Vultures in the New World (the Americas) are not closely related to Old World (Europe, Asia, and Africa) vultures. Since many vultures of both types have similar features like bald heads and scavenger behavior, how can it be that they are not closely related? The answer is convergent evolution. Broadly, this refers to organisms evolving similar traits while lacking a common ancestor. Birds, flying insects, and bats are not related, but they have all evolved the capacity to fly. Similarly, vultures in both the Old and New Worlds have evolved special traits to help them specialize in feeding on carrion. With few exceptions, no matter their location, vultures fill a similar niche in the ecosystem.

Crop

The crop is an expandable part of the digestive tract of birds and some other animals. The muscular pouch, close to the throat, is used to store food before digestion. The full crop of the Lappet-faced Vulture can hold up to 3.3 lb of meat!

Gorge

Vultures are known to gorge themselves at feeding sites. They will eat until their crop is completely full, and then sit full, digesting their food. It is thought that vultures sometimes gorge themselves to the point of being unable to fly.

Vultures kettling in the sky

Kettle

A group of vultures in flight together, particulary soaring on thermals, is known as a kettle. Kettle may describe other birds flying in this way, including mixed flocks which may or may not have vultures.

Preening

Preening is the act of cleaning or grooming. Birds, including vultures, preen themselves to keep their feathers in top shape. Allopreening refers to social grooming between multiple individuals, often performed to strengthen social bonds. Black Vultures are known to take part in allopreening at roosting and feeding sites. Often allopreening concentrates on the head area, a spot that a bird cannot easily reach with its own beak.

Vulture preening
White-backed Vulture Preening by Sascha Wenninger

Stomach Acid

Vultures have extremely corrosive stomach acid, which helps them to safely digest dead animals that may be infected with diseases and toxins. The stomach acid protects the birds from contracting and spreading disease. Gut bacteria in vultures helps them to withstand several kinds of toxins that may be found in decaying flesh.

Taxonomy

Taxonomy is a scientific system for naming and organizing living things which share certain characteristcs. The taxonomy of vultures can be confusing. New World and Old World vultures aren't closely related, despite their physical and behavioral similarities. Some scientists think that New World vultures are closely related to storks. With new advances in the study of DNA, sometimes single species are split into distinct species. The Long-billed Vulture was split into two distinct species: the Slender-billed Vulture and the Indian Vulture. The Yellow-headed Vulture was split into two species in the 1960s: the Lesser and Greater.

Split vulture species



The big day is almost here! Tomorrow our Vulture Week will conclude on International Vulture Awareness Day!

Birdorable Eurasian Griffon

Vulture Week: Vulture Extremes

September 2nd, 2015 in Avian Extreme, Fun Facts, Vultures No comments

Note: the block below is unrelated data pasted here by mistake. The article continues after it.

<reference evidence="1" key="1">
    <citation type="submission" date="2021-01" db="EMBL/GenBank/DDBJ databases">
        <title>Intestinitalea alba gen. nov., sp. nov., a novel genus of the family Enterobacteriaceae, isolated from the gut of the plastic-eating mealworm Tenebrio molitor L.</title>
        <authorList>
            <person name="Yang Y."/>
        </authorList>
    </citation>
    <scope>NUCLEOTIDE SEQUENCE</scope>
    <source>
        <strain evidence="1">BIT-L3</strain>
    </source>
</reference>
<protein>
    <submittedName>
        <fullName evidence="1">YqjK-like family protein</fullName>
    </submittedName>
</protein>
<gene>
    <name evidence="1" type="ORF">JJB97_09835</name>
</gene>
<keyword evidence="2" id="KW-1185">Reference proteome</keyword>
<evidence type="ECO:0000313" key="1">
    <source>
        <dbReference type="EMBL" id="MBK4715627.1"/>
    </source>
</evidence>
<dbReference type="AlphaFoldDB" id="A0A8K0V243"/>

We're celebrating Vulture Week because this Saturday, September 5th, marks International Vulture Awareness Day (IVAD). This commemorative day has been celebrated since at least 2009 and aims to highlight the importance of vultures and vulture conservation through education.

Vulture week rolls on with some cool vulture facts. These extreme facts show how diverse this amazing family of birds can be.

Largest Vulture
Among New World vultures, the Andean Condor and California Condor can both reach up to 48 inches in length, and weigh 26 pounds or more. In the Old World, the Cinereous Vulture reaches up to 47 inches in length. Female Cinereous Vultures may weigh up to 31 pounds!

Smallest Vulture
In the Old World, the Palm-nut Vulture has this record. They only grow to be about 24 inches long and weigh just around 3.5 pounds. The Lesser Yellow-headed Vulture is the smallest in the New World, reaching between 22 and 24 inches in length.

Compare sizes of Andean Condor vs. Palm-nut Vulture

Vulture Longevity Records
The longest lived Eurasian Griffon reached over 41 years of age in captivity. A captive-raised Lammergeier lived to be over 45 years old. The Andean Condor is believed to be capable of living 50 years or more in the wild. A captive Andean Condor that lived at a zoo in Connecticut lived 79 years! The longevity record for a wild Turkey Vulture is over 17 years, while a wild Black Vulture reached over 25 years of age.

Most Abundant Vulture
The Turkey Vulture is the most abundant species of vulture in the world, with a population that probably numbers into the millions of individuals.

Turkey Vultures (Cathartes aura) Preflight Warmup
Turkey Vultures by docentjoyce (CC BY 2.0)

Fastest Decline
Many vulture species in Africa and on the Indian subcontinent are in peril. The population decline of the White-rumped Vulture is an unfortunate example of this. In the mid 1980s, the White-rumped Vulture was considered to be the most abundant large bird of prey in the world. Since that time, the species has declined rapidly, losing up to 99.9% of its total population in just 20 years.

Longest Migration